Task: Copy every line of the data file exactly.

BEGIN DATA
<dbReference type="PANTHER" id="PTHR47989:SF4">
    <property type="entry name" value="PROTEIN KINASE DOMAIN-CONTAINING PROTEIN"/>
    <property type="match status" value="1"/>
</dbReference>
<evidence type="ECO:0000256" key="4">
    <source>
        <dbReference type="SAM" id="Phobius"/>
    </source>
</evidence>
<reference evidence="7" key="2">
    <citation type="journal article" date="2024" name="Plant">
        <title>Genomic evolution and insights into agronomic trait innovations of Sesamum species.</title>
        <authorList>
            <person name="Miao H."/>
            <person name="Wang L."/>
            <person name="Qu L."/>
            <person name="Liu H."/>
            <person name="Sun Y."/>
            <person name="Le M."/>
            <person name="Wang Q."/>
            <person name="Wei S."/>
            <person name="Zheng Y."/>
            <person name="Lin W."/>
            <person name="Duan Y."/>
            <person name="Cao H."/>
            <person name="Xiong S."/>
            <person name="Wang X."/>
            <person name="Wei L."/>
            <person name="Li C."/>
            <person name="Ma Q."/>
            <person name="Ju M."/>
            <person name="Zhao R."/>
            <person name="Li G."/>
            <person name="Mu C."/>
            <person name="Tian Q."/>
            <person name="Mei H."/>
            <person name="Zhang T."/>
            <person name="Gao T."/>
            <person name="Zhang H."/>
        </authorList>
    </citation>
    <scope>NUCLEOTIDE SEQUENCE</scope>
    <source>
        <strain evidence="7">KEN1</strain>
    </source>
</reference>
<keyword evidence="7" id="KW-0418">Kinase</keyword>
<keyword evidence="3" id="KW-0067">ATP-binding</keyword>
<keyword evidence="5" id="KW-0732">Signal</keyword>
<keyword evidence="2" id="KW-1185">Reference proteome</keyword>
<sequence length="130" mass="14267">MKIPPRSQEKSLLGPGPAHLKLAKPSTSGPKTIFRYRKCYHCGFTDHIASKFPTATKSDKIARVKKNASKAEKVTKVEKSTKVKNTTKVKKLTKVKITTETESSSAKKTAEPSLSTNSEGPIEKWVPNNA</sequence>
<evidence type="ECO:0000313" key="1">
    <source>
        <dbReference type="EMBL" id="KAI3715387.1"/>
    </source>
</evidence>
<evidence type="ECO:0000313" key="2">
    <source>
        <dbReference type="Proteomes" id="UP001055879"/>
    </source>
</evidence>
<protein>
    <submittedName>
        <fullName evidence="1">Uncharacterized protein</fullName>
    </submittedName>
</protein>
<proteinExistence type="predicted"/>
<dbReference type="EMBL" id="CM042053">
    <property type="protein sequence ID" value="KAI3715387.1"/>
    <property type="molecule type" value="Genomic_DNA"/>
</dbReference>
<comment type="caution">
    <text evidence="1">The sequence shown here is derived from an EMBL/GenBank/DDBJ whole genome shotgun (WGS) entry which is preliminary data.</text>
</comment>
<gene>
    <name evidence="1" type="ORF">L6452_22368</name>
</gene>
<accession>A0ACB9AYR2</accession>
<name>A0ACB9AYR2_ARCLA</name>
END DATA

<dbReference type="PANTHER" id="PTHR47989:SF4">
    <property type="entry name" value="PROTEIN KINASE DOMAIN-CONTAINING PROTEIN"/>
    <property type="match status" value="1"/>
</dbReference>
<evidence type="ECO:0000256" key="4">
    <source>
        <dbReference type="SAM" id="Phobius"/>
    </source>
</evidence>
<reference evidence="7" key="2">
    <citation type="journal article" date="2024" name="Plant">
        <title>Genomic evolution and insights into agronomic trait innovations of Sesamum species.</title>
        <authorList>
            <person name="Miao H."/>
            <person name="Wang L."/>
            <person name="Qu L."/>
            <person name="Liu H."/>
            <person name="Sun Y."/>
            <person name="Le M."/>
            <person name="Wang Q."/>
            <person name="Wei S."/>
            <person name="Zheng Y."/>
            <person name="Lin W."/>
            <person name="Duan Y."/>
            <person name="Cao H."/>
            <person name="Xiong S."/>
            <person name="Wang X."/>
            <person name="Wei L."/>
            <person name="Li C."/>
            <person name="Ma Q."/>
            <person name="Ju M."/>
            <person name="Zhao R."/>
            <person name="Li G."/>
            <person name="Mu C."/>
            <person name="Tian Q."/>
            <person name="Mei H."/>
            <person name="Zhang T."/>
            <person name="Gao T."/>
            <person name="Zhang H."/>
        </authorList>
    </citation>
    <scope>NUCLEOTIDE SEQUENCE</scope>
    <source>
        <strain evidence="7">KEN1</strain>
    </source>
</reference>
<keyword evidence="7" id="KW-0418">Kinase</keyword>
<keyword evidence="3" id="KW-0067">ATP-binding</keyword>
<keyword evidence="5" id="KW-0732">Signal</keyword>
<keyword evidence="2" id="KW-1185">Reference proteome</keyword>
<sequence length="130" mass="14267">MKIPPRSQEKSLLGPGPAHLKLAKPSTSGPKTIFRYRKCYHCGFTDHIASKFPTATKSDKIARVKKNASKAEKVTKVEKSTKVKNTTKVKKLTKVKITTETESSSAKKTAEPSLSTNSEGPIEKWVPNNA</sequence>
<evidence type="ECO:0000313" key="1">
    <source>
        <dbReference type="EMBL" id="KAI3715387.1"/>
    </source>
</evidence>
<evidence type="ECO:0000313" key="2">
    <source>
        <dbReference type="Proteomes" id="UP001055879"/>
    </source>
</evidence>
<protein>
    <submittedName>
        <fullName evidence="1">Uncharacterized protein</fullName>
    </submittedName>
</protein>
<proteinExistence type="predicted"/>
<dbReference type="EMBL" id="CM042053">
    <property type="protein sequence ID" value="KAI3715387.1"/>
    <property type="molecule type" value="Genomic_DNA"/>
</dbReference>
<comment type="caution">
    <text evidence="1">The sequence shown here is derived from an EMBL/GenBank/DDBJ whole genome shotgun (WGS) entry which is preliminary data.</text>
</comment>
<gene>
    <name evidence="1" type="ORF">L6452_22368</name>
</gene>
<accession>A0ACB9AYR2</accession>
<name>A0ACB9AYR2_ARCLA</name>